The uncontradicted testimony of four witnesses*fn2 called by the defense revealed that Robinson had a long history of disturbed behavior. His mother testified that when he was between seven and eight years of age a brick dropped from a third floor hit Robinson on the head. "He blacked out and the blood run from his head like a faucet." Thereafter "he acted a little peculiar." The blow knocked him "cockeyed" and his mother took him to a specialist "to correct the crossness of his eyes." He also suffered headaches during his childhood, apparently stemming from the same event. His conduct became
noticeably erratic about 1946 or 1947 when he was visiting his mother on a furlough from the Army. While Robinson was sitting and talking with a guest, "he jumped up and run to a bar and kicked a hole in the bar and he run up in the front." His mother asked "what on earth was wrong with him and he just stared at [her], and paced the floor with both hands in his pockets." On other occasions he appeared in a daze, with a "glare in his eyes," and would not speak or respond to questions. In 1951, a few years after his discharge from the service, he "lost his mind and was pacing the floor saying something was after him." This incident occurred at the home of his aunt, Helen Calhoun. Disturbed by Robinson's conduct, Mrs. Calhoun called his mother about six o'clock in the morning, and she "went to see about him." Robinson tried to prevent Mrs. Calhoun from opening the door, saying "that someone was going to shoot him or someone was going to come in after him." His mother testified that, after gaining admittance, "I went to him and hugged him to ask him what was wrong and he went to pushing me back, telling me to get back, somebody was going to shoot him, somebody was going to shoot him." Upon being questioned as to Robinson's facial expression at the time, the mother stated that he "had that starey look and seemed to be just a little foamy at the mouth." A policeman was finally called. He put Robinson, his mother and aunt in a cab which drove them to Hines Hospital. On the way Robinson tried to jump from the cab, and upon arrival at the hospital he was so violent that he had to be strapped in a wheel chair. He then was taken in an ambulance to the County Psychopathic Hospital, from which he was transferred to the Kankakee State Hospital. The medical records there recited:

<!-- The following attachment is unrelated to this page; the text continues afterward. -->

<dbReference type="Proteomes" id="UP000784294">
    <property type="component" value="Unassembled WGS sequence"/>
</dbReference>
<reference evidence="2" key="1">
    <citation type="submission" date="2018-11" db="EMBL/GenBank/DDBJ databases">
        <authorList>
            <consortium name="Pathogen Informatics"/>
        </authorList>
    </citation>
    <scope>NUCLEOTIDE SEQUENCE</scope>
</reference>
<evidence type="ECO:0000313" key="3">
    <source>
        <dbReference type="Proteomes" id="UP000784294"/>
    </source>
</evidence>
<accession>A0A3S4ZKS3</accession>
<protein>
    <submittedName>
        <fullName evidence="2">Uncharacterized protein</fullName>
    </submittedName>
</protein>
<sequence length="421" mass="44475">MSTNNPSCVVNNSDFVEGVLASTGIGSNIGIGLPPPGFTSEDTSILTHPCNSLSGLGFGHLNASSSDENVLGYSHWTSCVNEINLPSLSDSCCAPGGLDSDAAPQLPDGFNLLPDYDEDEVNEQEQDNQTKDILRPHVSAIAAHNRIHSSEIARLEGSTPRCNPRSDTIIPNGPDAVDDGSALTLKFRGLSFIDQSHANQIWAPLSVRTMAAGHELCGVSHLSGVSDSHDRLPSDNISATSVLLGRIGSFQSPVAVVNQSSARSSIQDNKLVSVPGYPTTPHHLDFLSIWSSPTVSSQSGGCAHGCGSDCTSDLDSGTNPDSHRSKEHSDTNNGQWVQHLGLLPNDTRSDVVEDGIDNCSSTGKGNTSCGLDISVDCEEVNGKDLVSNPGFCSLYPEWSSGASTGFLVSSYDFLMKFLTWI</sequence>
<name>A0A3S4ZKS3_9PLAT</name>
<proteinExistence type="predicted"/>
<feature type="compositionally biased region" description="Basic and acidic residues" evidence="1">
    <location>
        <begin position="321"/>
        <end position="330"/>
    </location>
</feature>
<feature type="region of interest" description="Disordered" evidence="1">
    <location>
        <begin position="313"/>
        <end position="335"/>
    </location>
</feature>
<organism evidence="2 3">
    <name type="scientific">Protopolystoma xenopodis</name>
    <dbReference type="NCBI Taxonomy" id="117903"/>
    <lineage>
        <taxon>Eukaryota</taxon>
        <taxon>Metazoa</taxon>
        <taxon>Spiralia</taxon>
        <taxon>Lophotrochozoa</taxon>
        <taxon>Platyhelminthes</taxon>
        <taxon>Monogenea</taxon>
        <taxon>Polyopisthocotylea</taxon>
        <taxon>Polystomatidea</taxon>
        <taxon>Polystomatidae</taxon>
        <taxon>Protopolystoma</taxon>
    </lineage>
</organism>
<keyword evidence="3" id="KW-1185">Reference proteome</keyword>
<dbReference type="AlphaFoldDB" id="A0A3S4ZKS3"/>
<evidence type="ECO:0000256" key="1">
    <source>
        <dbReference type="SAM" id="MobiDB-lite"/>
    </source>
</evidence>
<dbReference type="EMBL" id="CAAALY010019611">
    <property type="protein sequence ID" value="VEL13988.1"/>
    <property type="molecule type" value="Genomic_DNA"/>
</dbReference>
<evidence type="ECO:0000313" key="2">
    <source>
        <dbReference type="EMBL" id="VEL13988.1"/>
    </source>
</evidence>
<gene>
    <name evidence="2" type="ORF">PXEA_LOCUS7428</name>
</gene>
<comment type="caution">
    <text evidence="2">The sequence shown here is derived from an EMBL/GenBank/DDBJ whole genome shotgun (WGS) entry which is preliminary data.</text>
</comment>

"The reason for admission: The patient was admitted to this hospital on the 5th day of June, 1952,
from the Hines Hospital. Patient began presenting symptoms of mental illness about a year ago at which time he came to his mother's house. He requested money and when it was refused, he suddenly kicked a hole in her bar.
"Was drinking and went to the Psychopathic Hospital. He imagined he heard voices, voices of men and women and he also saw things. He saw a little bit of everything. He saw animals, snakes and elephants and this lasted for about two days. He went to Hines. They sent him to the Psychopathic Hospital. The voices threatened him. He imagined someone was outside with a pistol aimed at him. He was very, very scared and he tried to call the police and his aunt then called the police. He thought he was going to be harmed. And he says this all seems very foolish to him now. Patient is friendly and tries to cooperate.
"He went through an acute toxic episode from which he has some insight. He had been drinking heavily. I am wondering possibly he isn't schizophrenic. I think he has recovered from this condition. I have seen the wife and she is in ...